You can upgrade this classic movement with some simple camera angles and tilting. You can do an underslung push-in or pull-out by sweeping the ground as you push in or pull out. You can get more interesting shots with this movement by tilting your camera high from a low angle or vice versa. 

2. Parallax

Here are some great examples of parallax gimbal moves (from around 0:17) from Sidney Diongzon.

A parallax effect is a unique camera movement that places focus on your subject. It separates your subject and background by moving at different speeds opposite of each other. Most filmmakers achieve this by using longer focal lengths. 

Longer focal lengths compress images together so that the background appears closer. Using a gimbal can help you achieve this movement easier. With a gimbal, keep your subject centered on your frame while circling around it. 

You can circle your subject at 180 degrees and even a full 360 degrees. You get a smooth orbiting movement, otherwise known as parallax. This movement works best at a normal and low mode. 

3. Motion Timelapse and Hyperlapse

Here’s a great video from Luke Bell showing how you can use a gimbal to make timelapses and hyperlapses.

Timelapse cinematography is a long and arduous process. You set up your camera, set it to start taking photos at a set interval. And then you wait. And wait. And then wait some more.

Most subjects of motion time-lapses include the night sky, blooming flowers, or developing cloud patterns. Time-lapses reproduce and project frames at a higher speed rate. 

If you like creating motion timelapse videos, a gimbal can help make your job easier. And also a lot faster.

You won’t have the same level of control as with a traditional timelapse, but the portability of a gimbal allows you to bring it to any travel route.

With its pan, tilt, and roll capabilities, you can achieve smooth motion time-lapses of the sky or city.

4. Moving Car Shots

Here’s Graetzmedia shooting with the RED Komodo camera on a gimbal out of a car.

Car scenes are unique camera shots that are very difficult to achieve. A moving car is a challenging environment to film in. It requires complicated rigs like a car mount.

With a gimbal, you eliminate the need to use a car mount. When you are shooting moving car scenes, sit out of the passenger seat with the gimbal in your hands. You can point or stick it out of the window.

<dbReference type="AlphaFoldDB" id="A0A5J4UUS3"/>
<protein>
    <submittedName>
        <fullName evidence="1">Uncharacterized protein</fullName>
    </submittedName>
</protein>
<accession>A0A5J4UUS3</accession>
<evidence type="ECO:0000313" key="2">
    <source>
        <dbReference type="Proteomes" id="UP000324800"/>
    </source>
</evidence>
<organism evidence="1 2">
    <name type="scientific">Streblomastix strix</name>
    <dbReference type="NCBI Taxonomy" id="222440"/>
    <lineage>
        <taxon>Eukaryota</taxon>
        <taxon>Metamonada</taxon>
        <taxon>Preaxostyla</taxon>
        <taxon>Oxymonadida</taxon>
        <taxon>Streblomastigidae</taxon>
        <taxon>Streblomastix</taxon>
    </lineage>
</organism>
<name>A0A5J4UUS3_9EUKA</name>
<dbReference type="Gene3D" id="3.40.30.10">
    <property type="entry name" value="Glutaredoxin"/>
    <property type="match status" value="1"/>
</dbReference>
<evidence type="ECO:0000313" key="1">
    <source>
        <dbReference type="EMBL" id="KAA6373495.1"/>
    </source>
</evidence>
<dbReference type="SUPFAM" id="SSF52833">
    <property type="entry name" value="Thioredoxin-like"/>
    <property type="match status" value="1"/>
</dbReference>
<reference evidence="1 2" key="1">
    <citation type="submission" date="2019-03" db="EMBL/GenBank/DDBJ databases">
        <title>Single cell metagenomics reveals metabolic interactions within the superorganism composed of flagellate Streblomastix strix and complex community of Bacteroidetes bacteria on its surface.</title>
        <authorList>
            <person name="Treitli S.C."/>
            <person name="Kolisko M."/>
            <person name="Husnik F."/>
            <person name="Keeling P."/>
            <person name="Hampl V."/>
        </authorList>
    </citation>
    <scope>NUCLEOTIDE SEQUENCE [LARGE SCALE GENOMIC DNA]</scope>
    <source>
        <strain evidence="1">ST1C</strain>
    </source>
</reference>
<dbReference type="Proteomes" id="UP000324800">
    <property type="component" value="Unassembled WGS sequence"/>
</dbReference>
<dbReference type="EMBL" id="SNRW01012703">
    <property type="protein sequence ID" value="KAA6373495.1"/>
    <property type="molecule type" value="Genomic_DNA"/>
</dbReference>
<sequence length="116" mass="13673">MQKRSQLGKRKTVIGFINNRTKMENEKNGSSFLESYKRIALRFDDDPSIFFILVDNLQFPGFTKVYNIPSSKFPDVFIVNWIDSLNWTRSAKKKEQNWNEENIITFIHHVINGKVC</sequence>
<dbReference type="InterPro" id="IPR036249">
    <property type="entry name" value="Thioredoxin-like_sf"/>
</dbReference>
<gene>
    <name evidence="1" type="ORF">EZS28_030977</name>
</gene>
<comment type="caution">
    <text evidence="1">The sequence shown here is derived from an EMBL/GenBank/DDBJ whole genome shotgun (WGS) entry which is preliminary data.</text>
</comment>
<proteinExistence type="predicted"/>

Try mounting your gimbal on a miniature tripod. Hold the tripod down as you film your car shot. You can also use the gimbal’s axes to get more interesting shots. 

5. Use a Gimbal on an Extension Rod to simulate a Crane Shot

Here Chadwin Smith shows how you can simulate the crane shot with a gimbal and a monopod.

A particular kind of shot often seen in Hollywood movies is the crane shot. Crane shots are great for transitioning from street level to an overview of a scene or vice versa.

But cranes are huge and very expensive.

But if you attach your gimbal to an extension rod or a monopod, you can easily simulate this move yourself for a bit of Hollywood magic.

You can also use this technique to create a fake drone shot in places where you aren’t allowed to fly a drone.

Use These 5 Pro Tips to Make the Most of Your DSLR Gimbal 

A DSLR gimbal is a great tool if you’re looking to eliminate a camera movement. A gimbal can get you some great cinematic shots if you know how to use it well. 

Practice the techniques described here and shown in the videos, and you’ll soon be able to pull out some cool cinematic moves with your gimbal.


About the author:

Jan Sørup is a videographer and photographer from Denmark. He’s the owner of filmdaft.com and of the Danish company Apertura, which produces video content for big companies in Denmark and Scandinavia. Jan has a background in music, has drawn webcomics, and is a former lecturer at the University of Copenhagen.